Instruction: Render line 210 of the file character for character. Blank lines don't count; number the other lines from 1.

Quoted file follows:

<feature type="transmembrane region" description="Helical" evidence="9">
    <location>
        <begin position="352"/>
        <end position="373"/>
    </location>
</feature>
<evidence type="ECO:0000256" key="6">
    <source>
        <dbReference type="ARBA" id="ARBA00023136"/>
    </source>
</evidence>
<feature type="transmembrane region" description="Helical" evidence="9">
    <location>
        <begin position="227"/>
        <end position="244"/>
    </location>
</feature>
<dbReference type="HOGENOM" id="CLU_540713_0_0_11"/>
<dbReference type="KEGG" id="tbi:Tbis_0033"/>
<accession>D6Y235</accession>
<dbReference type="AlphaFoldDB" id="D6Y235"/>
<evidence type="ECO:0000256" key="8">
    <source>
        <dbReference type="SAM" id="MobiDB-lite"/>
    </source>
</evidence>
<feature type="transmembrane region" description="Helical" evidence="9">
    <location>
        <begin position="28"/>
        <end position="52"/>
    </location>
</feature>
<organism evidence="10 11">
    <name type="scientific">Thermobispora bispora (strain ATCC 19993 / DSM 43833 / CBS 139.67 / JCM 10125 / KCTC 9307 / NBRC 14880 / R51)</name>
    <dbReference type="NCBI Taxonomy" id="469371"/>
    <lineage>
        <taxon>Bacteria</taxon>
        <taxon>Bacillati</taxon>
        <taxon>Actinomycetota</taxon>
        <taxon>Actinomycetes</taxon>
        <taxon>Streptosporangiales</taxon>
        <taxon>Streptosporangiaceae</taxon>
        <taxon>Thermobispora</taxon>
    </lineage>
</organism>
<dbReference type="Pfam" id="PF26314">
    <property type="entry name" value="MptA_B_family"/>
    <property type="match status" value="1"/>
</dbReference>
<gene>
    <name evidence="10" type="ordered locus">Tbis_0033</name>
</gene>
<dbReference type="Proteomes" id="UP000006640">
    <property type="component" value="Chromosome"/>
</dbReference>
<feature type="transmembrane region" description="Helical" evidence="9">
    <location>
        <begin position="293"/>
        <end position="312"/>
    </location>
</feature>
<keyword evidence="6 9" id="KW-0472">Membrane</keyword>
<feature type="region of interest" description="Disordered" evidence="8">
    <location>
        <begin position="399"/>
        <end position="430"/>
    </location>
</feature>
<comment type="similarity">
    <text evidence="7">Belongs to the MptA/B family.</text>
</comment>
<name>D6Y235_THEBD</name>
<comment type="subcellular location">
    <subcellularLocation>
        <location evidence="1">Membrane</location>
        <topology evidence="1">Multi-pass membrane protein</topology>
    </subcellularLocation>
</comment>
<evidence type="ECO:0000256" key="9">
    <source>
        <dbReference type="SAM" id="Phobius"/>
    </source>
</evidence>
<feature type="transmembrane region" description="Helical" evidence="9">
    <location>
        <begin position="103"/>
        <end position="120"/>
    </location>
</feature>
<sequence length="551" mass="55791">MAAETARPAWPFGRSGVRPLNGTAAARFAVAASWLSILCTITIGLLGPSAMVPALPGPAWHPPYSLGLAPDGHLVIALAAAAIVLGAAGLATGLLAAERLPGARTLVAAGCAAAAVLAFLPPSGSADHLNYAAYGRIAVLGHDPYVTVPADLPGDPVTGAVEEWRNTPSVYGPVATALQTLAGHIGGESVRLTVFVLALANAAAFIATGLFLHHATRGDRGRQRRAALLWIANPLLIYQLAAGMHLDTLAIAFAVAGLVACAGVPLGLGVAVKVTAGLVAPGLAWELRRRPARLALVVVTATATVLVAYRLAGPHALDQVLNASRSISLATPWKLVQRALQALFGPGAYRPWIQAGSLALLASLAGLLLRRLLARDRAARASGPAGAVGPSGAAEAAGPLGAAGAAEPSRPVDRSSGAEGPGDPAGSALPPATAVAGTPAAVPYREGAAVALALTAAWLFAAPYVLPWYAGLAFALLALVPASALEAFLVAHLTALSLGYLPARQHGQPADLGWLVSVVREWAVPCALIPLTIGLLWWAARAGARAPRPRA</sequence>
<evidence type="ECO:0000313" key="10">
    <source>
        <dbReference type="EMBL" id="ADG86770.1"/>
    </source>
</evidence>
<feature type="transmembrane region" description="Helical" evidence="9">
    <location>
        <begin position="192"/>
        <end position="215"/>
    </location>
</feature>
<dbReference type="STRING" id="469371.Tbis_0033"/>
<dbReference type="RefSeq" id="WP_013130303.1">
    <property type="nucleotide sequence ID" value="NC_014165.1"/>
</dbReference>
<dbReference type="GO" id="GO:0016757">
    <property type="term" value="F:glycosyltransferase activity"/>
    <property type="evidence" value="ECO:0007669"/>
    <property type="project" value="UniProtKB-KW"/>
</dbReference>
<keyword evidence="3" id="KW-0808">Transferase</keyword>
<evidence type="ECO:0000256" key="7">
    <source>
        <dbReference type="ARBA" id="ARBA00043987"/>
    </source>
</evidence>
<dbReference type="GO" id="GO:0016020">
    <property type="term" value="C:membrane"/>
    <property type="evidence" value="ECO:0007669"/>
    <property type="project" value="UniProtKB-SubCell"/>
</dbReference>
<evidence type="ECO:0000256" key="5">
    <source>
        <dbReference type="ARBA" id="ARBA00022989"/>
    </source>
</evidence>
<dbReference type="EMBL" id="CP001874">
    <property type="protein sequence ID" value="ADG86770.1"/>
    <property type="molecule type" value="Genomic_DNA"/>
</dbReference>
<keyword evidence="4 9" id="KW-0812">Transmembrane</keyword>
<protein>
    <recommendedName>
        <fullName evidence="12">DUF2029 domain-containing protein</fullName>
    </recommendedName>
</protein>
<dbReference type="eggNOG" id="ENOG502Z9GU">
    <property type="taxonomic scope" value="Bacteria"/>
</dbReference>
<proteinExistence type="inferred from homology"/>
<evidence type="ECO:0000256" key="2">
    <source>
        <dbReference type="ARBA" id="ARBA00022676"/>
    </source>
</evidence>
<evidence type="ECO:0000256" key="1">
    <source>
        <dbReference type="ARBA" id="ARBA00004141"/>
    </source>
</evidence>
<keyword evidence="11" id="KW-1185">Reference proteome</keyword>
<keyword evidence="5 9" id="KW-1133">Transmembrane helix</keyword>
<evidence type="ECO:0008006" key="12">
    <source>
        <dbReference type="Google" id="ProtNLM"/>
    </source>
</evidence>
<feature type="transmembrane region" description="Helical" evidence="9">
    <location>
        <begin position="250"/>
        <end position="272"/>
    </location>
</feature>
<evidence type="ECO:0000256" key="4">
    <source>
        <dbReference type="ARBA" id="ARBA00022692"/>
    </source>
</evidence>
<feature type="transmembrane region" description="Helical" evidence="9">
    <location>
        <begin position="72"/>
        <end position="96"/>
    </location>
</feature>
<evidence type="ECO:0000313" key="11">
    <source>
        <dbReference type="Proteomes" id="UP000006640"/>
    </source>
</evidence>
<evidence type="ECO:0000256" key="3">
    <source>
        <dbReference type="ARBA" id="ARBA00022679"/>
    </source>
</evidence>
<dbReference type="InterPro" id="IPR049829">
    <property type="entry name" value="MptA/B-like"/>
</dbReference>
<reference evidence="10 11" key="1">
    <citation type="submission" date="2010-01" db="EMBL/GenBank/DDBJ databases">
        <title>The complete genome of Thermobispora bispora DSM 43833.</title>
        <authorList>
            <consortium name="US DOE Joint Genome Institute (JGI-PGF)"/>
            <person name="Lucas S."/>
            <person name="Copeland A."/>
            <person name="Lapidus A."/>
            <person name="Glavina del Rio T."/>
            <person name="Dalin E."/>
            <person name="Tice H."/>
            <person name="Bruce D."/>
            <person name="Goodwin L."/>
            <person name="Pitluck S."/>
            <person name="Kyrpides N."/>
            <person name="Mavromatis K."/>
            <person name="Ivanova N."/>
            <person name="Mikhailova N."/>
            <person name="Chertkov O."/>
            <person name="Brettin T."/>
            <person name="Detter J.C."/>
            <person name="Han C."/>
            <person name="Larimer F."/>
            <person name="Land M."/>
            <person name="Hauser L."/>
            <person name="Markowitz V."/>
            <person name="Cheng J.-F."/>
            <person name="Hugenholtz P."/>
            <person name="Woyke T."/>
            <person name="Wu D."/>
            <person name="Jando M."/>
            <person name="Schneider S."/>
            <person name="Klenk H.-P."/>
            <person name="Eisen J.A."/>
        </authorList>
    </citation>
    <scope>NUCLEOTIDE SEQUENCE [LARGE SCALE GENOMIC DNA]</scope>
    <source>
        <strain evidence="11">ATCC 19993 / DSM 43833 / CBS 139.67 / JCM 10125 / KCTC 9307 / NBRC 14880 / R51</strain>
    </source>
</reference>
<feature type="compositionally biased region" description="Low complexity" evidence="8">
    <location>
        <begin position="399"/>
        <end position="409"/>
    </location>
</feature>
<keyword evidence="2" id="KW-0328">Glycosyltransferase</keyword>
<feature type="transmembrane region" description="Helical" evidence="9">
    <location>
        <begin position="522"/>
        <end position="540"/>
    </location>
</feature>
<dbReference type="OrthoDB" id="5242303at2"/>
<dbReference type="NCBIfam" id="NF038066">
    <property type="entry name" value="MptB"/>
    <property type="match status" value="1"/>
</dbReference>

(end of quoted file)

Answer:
            <person name="Larimer F."/>